Now that President Obama has traveled to Dallas and shared his views on racial bias with the nation at an interfaith memorial service for the slain police officers, Falcon Heights, Minn. and Baton Rouge, La. are still waiting for their measure of presidential respect after the killings of Philando Castile and Alton Sterling by law enforcers.
Some have suggested that the president’s speech in Dallas was so masterfully delivered that he need not travel to those other communities in mourning.
I couldn’t disagree more.
The president spoke forthrightly in his remarks about his own revelation, deep into his second term, that he has seen “how inadequate words can be in bringing about lasting change.” He went on to say that this critical moment demands not just words, but “actions.”
I couldn’t agree more.
Actions should start with his scheduling a visit to these two communities where his most loyal base is in agony. Time and again, Black America has heard the steady refrain from Obama himself that he is the president of all America. Indeed he is. And there’s as much aching in Minnesota and Louisiana as there is in Dallas. Why render the pain and suffering invisible in these communities 64 years after Ralph Ellison? What message does the president’s absence send about the value of black life in America? Is this presidential disregard consistent with his message of wanting to unite us as a nation?
The president has given Black America the Heisman, a stiff-arming that some black fellow citizens won’t soon forget.
Given what the president is up against, and given who he is — cautious, circumspect, and carefully calibrated on race matters — I’m confident this is the most comprehensive speech this president will ever deliver on race bias. At least while he’s in the White House.
As I watched the president’s speech live on television, I wondered what the bust of Dr. Martin Luther King, Jr. might whisper to the president once he returned to the Oval Office.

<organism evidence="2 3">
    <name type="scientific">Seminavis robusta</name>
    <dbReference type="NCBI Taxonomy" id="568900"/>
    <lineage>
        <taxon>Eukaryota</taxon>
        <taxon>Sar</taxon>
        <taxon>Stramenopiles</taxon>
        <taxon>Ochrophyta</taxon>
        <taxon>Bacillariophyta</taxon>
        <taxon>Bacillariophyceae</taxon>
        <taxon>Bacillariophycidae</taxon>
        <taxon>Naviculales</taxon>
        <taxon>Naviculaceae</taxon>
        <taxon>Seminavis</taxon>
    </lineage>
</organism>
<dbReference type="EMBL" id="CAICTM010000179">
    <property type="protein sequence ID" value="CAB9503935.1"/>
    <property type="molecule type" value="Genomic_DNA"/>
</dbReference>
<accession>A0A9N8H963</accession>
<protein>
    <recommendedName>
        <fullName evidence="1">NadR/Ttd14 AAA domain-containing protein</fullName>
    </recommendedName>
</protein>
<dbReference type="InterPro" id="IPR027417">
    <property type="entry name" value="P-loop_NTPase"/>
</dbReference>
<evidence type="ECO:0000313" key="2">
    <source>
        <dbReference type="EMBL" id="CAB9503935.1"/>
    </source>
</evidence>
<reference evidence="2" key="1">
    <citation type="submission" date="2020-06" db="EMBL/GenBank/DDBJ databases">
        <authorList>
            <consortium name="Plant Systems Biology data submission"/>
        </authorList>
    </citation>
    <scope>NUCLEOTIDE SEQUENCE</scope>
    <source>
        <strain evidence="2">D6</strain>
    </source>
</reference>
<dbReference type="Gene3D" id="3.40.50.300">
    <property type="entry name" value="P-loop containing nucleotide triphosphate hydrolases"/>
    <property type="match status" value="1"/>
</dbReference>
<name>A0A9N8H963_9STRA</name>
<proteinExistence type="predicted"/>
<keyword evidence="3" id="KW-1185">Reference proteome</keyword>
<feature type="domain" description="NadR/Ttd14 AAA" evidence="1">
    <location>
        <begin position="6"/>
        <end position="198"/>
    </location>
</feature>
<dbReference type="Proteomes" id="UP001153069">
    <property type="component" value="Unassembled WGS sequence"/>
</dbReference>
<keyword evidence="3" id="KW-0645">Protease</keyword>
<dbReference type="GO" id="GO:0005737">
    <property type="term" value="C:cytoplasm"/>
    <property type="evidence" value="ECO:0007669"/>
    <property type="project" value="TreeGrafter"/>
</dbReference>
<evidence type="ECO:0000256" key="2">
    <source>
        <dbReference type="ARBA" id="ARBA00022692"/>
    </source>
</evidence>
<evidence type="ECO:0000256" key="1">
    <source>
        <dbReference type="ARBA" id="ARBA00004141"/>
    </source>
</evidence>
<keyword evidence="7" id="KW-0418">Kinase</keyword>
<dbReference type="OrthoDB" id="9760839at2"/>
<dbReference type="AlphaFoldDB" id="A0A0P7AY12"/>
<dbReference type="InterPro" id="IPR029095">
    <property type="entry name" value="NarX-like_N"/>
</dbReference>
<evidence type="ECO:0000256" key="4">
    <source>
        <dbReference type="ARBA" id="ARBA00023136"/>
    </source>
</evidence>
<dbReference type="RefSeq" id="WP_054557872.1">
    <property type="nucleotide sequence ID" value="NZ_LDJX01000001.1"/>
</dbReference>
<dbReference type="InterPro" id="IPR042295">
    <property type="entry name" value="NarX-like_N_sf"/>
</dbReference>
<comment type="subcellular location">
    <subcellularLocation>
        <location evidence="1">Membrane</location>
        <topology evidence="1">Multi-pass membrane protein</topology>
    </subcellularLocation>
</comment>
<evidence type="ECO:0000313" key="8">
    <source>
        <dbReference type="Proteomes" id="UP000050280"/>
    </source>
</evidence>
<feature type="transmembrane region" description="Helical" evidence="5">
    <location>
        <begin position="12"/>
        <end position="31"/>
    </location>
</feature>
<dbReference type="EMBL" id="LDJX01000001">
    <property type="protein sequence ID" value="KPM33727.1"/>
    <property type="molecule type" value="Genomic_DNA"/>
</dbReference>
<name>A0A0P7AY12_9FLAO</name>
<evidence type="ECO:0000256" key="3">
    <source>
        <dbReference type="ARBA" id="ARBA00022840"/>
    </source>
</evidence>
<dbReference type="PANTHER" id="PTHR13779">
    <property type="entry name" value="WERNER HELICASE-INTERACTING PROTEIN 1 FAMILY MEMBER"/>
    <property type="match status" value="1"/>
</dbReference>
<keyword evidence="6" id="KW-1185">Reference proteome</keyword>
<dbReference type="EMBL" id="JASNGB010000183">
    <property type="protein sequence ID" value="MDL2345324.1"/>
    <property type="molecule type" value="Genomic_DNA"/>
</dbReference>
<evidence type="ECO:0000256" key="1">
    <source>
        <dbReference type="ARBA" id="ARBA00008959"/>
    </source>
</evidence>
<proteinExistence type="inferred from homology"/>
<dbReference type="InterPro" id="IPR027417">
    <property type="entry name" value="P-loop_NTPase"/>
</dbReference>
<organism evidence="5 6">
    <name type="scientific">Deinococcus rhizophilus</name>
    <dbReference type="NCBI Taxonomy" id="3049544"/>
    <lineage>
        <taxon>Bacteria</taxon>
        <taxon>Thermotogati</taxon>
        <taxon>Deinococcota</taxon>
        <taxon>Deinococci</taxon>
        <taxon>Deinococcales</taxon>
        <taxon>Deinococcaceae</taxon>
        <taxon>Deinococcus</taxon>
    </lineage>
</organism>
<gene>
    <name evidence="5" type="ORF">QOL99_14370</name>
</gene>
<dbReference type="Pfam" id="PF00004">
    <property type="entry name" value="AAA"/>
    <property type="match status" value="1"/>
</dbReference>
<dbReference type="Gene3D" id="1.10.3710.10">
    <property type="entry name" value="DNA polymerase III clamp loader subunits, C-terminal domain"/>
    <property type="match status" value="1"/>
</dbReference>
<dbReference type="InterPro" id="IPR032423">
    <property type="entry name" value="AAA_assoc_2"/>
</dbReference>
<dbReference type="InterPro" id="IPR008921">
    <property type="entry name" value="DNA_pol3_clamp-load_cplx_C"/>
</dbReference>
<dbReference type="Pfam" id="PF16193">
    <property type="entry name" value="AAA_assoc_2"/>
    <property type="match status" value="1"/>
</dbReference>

Although powerful and persuasive, the primary problem with the president’s Dallas speech, aside from it being his only stop so far, is the false notion of moral equivalency upon which he built his address.
Let’s be clear, when it comes to race matters, what we have in America is a moral hierarchy, where the benefit is too often given to those with authority and power.
King’s definition of racism was prejudice plus power. So that black folk might certainly be capable of prejudice, but lacking any real power, one is hard pressed to advance a claim of moral equivalency, much less equal blame.
The president was absolutely on point when he suggested too many fellow citizens have “heard prejudice in our own heads and felt it in our own hearts.” But, here again, prejudicial preconception is not the same as having the power to put prejudice into practice.
When Obama chastises Black America for “pretending as if there’s no context,” it seems to me that the missing context has something to do with the erroneous belief that the lives of black fellow citizens have the same value as the lives of white citizens.
It’s just not true. Especially when the conversation turns to black citizens versus white cops.
Source: USA Today | Tavis Smiley